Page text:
Plan to add MENA category in US census draws mixed response
Washington - A plan by the US government to give people from the Middle East and North Africa a chance to describe their regional and ethnic affiliation in greater detail in the next census is drawing mixed responses from the community.
Under the proposal, worked out by the US Census Bureau in talks with Arab-American and Muslim- American groups, people from the MENA region would have their own category in the 2020 Census. The US Congress is to decide whether to include the new category in 2018.
In the 2010 Census, members of the MENA community were counted as “White”. Census Bureau rules define “White” as a “person having origins in any of the original peoples of Europe, the Middle East or North Africa. It includes people who indicate their race as ‘White’ or report entries such as Irish, German, Italian, Lebanese, Arab, Moroccan or Caucasian.”
The last time the US Census, conducted every ten years, formally added a new category was in 1980, when Hispanic people were given the opportunity to identify themselves as people of “Spanish origin or descent”. The category has been further refined, enabling respondents to describe for themselves “a more detailed identity”, a statement by the Census Bureau said.
MENA activists want the census to make room for their own group. One of the results of Census Bureau’s consultations with MENA groups was “the Middle Eastern and North African population saying that they did not see themselves in the current categories”, Nicholas Jones, director of race and ethnic research and outreach at the Census Bureau, told the Atlantic magazine.
There are no hard data about the size of the Arab-American and Muslim-American communities. Estimates of the number of Muslims in the United States range from 3 million to 8 million.
Many Arab-American associations and activists welcomed the plan for a MENA category, saying it would raise recognition of the community and produce hard data that can lead to improved services, including employment opportunities to language courses.
“We are invisible,” said Sarab al-Jijakli, founding director of the Network of Arab-American Professionals (NAAP). The planned offer of a MENA box on the census form would be “the culmination of a decades-long effort” by activists to get their community more recognition.
Hassan Jaber, executive director of the Arab Community Center for Economic and Social Services (ACCESS), welcomed the Census Bureau’s proposal. “For almost all people from the MENA region, the ‘White’ category does not reflect who they are,” he said. More accurate information could be used to improve services in health, employment and education and might even prove useful in tackling hate crimes, he added.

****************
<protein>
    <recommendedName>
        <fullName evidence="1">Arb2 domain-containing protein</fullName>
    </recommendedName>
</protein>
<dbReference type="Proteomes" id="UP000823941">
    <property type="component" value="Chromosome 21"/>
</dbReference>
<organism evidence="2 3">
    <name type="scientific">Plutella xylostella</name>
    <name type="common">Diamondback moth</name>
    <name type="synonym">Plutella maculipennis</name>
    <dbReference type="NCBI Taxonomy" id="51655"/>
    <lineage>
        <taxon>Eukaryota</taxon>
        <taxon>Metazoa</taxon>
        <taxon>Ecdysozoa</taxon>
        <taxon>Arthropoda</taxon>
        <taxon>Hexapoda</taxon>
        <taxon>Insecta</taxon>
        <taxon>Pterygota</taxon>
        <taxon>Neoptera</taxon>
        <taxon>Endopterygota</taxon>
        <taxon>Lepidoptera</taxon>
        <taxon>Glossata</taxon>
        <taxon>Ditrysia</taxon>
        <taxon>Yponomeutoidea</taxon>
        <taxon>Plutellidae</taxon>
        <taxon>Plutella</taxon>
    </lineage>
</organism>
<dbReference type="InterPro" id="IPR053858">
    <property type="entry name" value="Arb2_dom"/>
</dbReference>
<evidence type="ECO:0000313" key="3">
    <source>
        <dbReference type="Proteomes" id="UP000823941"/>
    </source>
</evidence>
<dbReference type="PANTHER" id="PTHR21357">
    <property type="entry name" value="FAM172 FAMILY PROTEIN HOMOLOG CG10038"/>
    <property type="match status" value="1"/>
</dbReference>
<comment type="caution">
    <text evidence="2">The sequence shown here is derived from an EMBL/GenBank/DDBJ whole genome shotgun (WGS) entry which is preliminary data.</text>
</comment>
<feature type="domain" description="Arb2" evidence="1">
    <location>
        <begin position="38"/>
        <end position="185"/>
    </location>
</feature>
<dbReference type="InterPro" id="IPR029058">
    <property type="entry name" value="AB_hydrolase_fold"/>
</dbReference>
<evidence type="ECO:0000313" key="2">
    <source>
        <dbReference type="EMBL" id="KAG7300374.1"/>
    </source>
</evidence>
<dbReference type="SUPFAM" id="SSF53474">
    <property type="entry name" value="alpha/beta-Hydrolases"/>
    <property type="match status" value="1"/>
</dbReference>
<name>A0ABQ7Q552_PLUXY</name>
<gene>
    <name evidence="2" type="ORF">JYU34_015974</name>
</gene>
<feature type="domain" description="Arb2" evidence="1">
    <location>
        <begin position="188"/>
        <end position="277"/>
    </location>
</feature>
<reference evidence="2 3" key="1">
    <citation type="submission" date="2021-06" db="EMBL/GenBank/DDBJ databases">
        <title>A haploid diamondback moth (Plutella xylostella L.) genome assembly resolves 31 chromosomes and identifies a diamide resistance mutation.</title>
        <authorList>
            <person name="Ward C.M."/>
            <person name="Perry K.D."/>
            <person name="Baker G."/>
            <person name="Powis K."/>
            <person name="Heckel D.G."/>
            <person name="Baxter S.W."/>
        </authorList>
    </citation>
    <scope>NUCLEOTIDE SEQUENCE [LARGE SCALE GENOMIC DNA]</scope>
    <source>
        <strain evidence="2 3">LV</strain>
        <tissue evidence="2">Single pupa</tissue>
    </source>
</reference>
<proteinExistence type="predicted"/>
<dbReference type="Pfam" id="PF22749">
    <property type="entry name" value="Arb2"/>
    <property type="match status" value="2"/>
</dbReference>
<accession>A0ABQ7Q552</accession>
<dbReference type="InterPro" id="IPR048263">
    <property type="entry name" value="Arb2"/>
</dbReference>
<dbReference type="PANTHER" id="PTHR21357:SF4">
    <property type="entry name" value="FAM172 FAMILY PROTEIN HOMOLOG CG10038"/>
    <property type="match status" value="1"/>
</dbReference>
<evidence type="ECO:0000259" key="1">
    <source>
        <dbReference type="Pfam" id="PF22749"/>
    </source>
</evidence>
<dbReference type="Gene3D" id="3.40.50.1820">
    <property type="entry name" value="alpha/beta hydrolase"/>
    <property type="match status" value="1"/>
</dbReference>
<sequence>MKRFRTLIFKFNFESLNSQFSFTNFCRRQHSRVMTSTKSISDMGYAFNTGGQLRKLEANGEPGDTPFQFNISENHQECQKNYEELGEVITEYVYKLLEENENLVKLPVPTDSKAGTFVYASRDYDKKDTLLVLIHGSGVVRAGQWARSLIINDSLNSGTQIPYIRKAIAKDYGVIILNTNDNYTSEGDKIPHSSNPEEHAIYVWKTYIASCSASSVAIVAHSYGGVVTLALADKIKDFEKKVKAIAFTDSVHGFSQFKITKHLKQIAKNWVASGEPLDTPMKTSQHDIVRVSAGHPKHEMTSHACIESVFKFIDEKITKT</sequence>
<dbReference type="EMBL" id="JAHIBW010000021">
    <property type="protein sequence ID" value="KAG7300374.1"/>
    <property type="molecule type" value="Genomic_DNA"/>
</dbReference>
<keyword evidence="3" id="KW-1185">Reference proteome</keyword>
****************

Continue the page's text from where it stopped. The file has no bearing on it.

Maya Berry, executive director of the Arab American Institute (AAI), agreed. “Improved data collection can have a real impact on people’s lives,” she wrote in an article for the Hill, a Washington publication. The new category could provide “visibility for a group of Americans that are seen only by our government when it comes to counterterrorism programming, and miss out when it comes to education, health care research or English proficiency classes”.
Some point to potentially negative side-effects of the proposal, however, especially because of experiences of profiling and discrimination after the al-Qaeda terror attacks of September 11th, 2001. Coming after a divisive presidential election campaign that saw demands for a stronger surveillance of Muslim Americans, portraying them as a potential national security threat, the idea of giving US authorities more detailed data about the community raises concerns.
“It is a double-edged issue,” said Ibrahim Hooper, director of communications at the Council on American-Islamic Relations (CAIR), an umbrella group. Acknowledging that a new census category could lead to new “hard data”, there were reservations as well.
“In today’s environment, we have to have concerns about the possible misuse of this data,” Hooper said. “We have had too many problems in the post-9/11 era when the American government singled out Arab Americans or Muslim Americans for profiling.”
Supporters of the new category say those concerns must be taken seriously but do not mean that the plan is counterproductive. “We need to continue to push for protection for people from the MENA region,” Jaber said. In the long run, better data about the MENA community in the United States would “help us to track violations against people from the MENA region”.
Jajikli said existing pressures on Arabs and Muslims in the United States, such as profiling by security agencies, would not cease if census categories were kept as they are now. “We are already targeted; that has nothing to do with the census,” he said.